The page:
But then, there‘s a certain limit to the amount of improvement you can easily gain from managing time alone. Sure, you could try to apply every single life hack you find online, but then again, the internet isn‘t very good in accounting for differences in personal psychology. The thing you can do, is trying to establish a few recommendations at a certain time and shaking established habits, but you need to evaluate their effect. Not everything is pure gold. For example, my last blog post pointed to the Pomodoro technique, where one will find that there are classes of work that can easily be scheduled into 25-30 minute blocks. But there are others where this restriction leads to more complications than it solves. Another “life hack” the internet throws at you at every opportunity is having a certain super-best time to set your alarm clock to, and I would advise to try to shuffle this once in a while to find out whether there‘s some setting that is best for you. But never think that you need e.g. the same rising pattern as Elon Musk in order to finish your blog post in time… Just keep track of yourself. How would other people know your default mode?

Now overall, each day feels different a bit, and it‘s a function of your emotional state as well as some generic randomness that has no less important effects on your productivity than a set of rules you can just adhere to. So, instead on focussing on managing your time on a given day, we could think of actually trying to manage your productivity. But then again, “productivity management” sounds so abstract that the handles we would think of are about stuff like

  • what you eat
  • how you sleep
  • how much sports you‘re willing to do
  • how much coffee you consume

and other very profound parameters of your existence. That‘s also something you can just play around a bit until you find an obvious optimum. (Did you know that the optimum amount of breakfast beer for you is likely to be zero?… … :P)

However, if you keep on fine tuning every single aspect for the rest of your life like a maniac, you risk to loose yourself in marginal details, without gaining anything.

So if you‘re still reading – we now return in trying to solve what it actually is that we want to manage. And for me, the best model is thinking about managing motivation. Not the general “I guess I am better off with a job than without one”-motivation, but the very real daily motivation that makes you jump from one task into the next one. The one that drives maximum output from your given time without actually having to manage your time itself. There are always days of unsteady condition, but by trying to avoid systematic interferences with your motivation, you can achieve to maximize their output, as well.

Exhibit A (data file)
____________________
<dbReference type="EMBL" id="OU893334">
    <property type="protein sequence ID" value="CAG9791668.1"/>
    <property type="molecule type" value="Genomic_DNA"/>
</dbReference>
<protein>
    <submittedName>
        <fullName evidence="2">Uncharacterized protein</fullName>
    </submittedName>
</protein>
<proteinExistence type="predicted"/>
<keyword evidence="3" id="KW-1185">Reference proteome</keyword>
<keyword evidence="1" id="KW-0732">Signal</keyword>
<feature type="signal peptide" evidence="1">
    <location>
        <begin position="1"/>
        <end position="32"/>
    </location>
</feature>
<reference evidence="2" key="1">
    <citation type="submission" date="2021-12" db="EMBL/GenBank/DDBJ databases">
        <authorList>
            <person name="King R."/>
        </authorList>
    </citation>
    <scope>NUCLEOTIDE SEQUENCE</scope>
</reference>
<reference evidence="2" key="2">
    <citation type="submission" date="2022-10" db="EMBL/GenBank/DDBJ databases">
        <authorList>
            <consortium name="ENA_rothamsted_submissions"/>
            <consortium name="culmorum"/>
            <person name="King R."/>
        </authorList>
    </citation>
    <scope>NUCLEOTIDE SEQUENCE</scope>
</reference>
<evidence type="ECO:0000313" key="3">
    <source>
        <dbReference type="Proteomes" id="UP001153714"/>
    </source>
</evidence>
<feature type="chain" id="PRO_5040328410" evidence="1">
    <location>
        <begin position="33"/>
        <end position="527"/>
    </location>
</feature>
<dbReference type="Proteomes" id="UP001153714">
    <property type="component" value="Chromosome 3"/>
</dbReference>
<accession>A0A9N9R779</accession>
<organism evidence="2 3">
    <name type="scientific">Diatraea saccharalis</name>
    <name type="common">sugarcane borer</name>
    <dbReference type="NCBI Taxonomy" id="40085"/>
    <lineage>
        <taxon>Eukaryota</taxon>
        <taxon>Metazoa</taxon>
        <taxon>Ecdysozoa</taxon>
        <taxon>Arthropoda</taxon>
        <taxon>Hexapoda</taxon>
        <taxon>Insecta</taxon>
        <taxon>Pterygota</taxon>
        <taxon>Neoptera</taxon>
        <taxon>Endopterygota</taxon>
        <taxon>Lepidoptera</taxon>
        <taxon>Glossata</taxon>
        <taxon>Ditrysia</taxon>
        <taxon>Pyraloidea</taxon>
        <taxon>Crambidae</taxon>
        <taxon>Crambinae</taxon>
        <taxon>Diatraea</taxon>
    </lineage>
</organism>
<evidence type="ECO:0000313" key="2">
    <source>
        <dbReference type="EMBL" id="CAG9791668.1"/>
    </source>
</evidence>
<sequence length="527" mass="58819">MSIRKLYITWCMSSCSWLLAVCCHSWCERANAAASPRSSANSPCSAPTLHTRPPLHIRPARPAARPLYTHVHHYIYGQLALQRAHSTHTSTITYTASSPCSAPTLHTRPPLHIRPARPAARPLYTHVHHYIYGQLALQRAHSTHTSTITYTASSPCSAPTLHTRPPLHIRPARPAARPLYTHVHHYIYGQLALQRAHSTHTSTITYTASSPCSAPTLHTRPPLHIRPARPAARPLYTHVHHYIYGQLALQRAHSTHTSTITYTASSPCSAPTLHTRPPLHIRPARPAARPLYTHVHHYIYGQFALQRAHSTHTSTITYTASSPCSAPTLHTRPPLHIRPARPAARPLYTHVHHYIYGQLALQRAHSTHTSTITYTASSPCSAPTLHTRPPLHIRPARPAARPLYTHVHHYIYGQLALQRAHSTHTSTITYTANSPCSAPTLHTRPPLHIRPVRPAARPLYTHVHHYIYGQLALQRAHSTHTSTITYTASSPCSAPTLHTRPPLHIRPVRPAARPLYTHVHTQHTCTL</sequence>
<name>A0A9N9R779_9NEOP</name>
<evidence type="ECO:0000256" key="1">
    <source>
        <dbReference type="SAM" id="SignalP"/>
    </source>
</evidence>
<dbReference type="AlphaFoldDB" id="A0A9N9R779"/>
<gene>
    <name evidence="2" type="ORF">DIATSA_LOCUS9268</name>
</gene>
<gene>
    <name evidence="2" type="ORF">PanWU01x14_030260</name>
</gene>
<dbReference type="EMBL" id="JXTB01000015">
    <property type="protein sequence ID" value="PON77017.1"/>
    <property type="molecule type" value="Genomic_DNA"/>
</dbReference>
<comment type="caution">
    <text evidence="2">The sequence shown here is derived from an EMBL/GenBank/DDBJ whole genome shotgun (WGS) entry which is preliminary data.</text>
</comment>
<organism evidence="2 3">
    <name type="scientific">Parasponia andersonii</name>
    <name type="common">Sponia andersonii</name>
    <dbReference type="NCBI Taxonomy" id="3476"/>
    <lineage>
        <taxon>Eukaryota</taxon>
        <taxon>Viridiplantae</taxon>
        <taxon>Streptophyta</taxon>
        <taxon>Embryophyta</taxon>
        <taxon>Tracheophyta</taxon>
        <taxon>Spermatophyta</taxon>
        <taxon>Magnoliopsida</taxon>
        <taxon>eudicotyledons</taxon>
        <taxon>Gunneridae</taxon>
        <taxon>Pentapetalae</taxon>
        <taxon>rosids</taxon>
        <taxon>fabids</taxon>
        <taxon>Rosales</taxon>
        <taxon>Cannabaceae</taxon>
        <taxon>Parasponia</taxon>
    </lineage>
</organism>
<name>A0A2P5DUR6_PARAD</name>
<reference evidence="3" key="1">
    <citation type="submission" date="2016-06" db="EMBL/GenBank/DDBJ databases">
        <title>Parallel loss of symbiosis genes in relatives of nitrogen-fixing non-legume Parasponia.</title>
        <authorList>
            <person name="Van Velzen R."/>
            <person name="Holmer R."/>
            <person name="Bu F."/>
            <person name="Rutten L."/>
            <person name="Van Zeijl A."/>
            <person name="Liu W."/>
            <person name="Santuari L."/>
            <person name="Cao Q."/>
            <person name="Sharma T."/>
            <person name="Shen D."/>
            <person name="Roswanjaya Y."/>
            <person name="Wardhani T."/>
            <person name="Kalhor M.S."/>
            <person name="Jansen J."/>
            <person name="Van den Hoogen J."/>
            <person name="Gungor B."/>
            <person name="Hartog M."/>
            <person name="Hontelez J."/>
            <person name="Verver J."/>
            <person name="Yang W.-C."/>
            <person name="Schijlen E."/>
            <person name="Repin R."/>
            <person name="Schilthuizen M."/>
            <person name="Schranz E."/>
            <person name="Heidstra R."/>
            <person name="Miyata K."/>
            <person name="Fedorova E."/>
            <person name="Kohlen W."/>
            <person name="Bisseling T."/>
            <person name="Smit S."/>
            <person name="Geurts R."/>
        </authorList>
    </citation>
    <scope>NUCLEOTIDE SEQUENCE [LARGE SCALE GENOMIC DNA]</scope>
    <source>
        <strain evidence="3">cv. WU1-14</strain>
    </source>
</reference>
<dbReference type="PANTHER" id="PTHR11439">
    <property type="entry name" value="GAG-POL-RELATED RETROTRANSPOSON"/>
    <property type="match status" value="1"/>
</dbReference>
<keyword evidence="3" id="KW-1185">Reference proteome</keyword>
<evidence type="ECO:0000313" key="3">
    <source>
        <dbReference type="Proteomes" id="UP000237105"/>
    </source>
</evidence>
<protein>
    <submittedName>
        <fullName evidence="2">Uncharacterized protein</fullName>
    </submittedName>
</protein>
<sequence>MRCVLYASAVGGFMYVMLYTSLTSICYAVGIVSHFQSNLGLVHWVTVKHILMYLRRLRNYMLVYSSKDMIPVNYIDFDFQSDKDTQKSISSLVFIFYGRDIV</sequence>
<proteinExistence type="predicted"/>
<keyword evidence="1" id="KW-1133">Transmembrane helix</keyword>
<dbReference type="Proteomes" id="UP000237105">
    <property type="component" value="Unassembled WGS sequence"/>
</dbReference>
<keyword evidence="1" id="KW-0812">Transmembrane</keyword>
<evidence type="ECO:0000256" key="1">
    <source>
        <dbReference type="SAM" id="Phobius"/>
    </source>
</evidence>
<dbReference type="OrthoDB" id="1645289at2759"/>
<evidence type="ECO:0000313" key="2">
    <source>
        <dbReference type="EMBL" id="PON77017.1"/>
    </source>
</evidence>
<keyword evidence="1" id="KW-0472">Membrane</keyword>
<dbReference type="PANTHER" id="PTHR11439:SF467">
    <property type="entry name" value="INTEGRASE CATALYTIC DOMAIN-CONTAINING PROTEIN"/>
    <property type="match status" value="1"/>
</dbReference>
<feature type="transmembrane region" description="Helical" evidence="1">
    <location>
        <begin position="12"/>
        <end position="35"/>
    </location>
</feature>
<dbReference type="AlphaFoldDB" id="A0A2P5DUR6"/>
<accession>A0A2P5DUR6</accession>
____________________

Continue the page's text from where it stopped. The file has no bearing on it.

At a very general level (and as outlined above), one crucial ingredient in motivational management, for me, is the circumstance of following a self-made schedule. By which of course, I mean, you arrange your day to cooperate with your colleagues and customers, but it has to feel like as much a voluntary choice as possible within your given circumstances.

Then, there‘s planning ahead. Sounds trivial. But you can be the type of person that plans several weeks in advance, or the one that is actually unsure about what happens next monday – the common denominator is avoiding to worry about a kind of default course of events for a few days in a row. We all know that tasks like to fill out more time than they actually require, so you get some backlog one way or another; but if you manage to feel like your time is full of doing something worthwile, it‘s way easier to start your day at a given moment than when you try to arrange tasks of varying importance on-the-fly.

One major point – which I was absolutely amazed by, when I chose to believe it – is, that you can stop a task at many times, without losing your train of thought, not just when it‘s finished. So often, one fears the expected loss of concentration when he realizes that a single task will not fit in a limited time box. But unless you are involuntarily interrupted, and unless you somehow give in to the illusion that the brain is somehow capable of multi-tasking*, you can e.g. shift whole subsections of a given task to the next morning in a conscious manner, and then quickly return to your old concentration.

On the other hand, there‘s the concept of Maker vs. Manager Cycles. Briefly,

  • Someone in a “Manager” mode has a lot of (mostly) smaller issues, spread over many different topics, often only loosely connected, often urgent, and sometimes without intense technical depth. The Manager will gain his (“/her” implied henceforth) motivation surely by getting a lot of different topics done in a short time, thus benefit from a tight, low-overhead schedule. He can apply artificial limits to his time boxes and apply the Pareto rule thoroughly: (“About 80% of any result usually stems from about 20% of the tasks”).
  • However, someone in “Maker” mode probably has a more constrained set of tasks – like a programmer trying to construct a new feature with clearly defined requirements, or a number of multiple high-attention issues – which he wisely bundled into blocks of similar type – will benefit from being left alone for some hours.

For a more thorough discussion, I‘ll gladly point to the discussion of Paul Graham, as Claudia thankfully left in our comment section last time 😉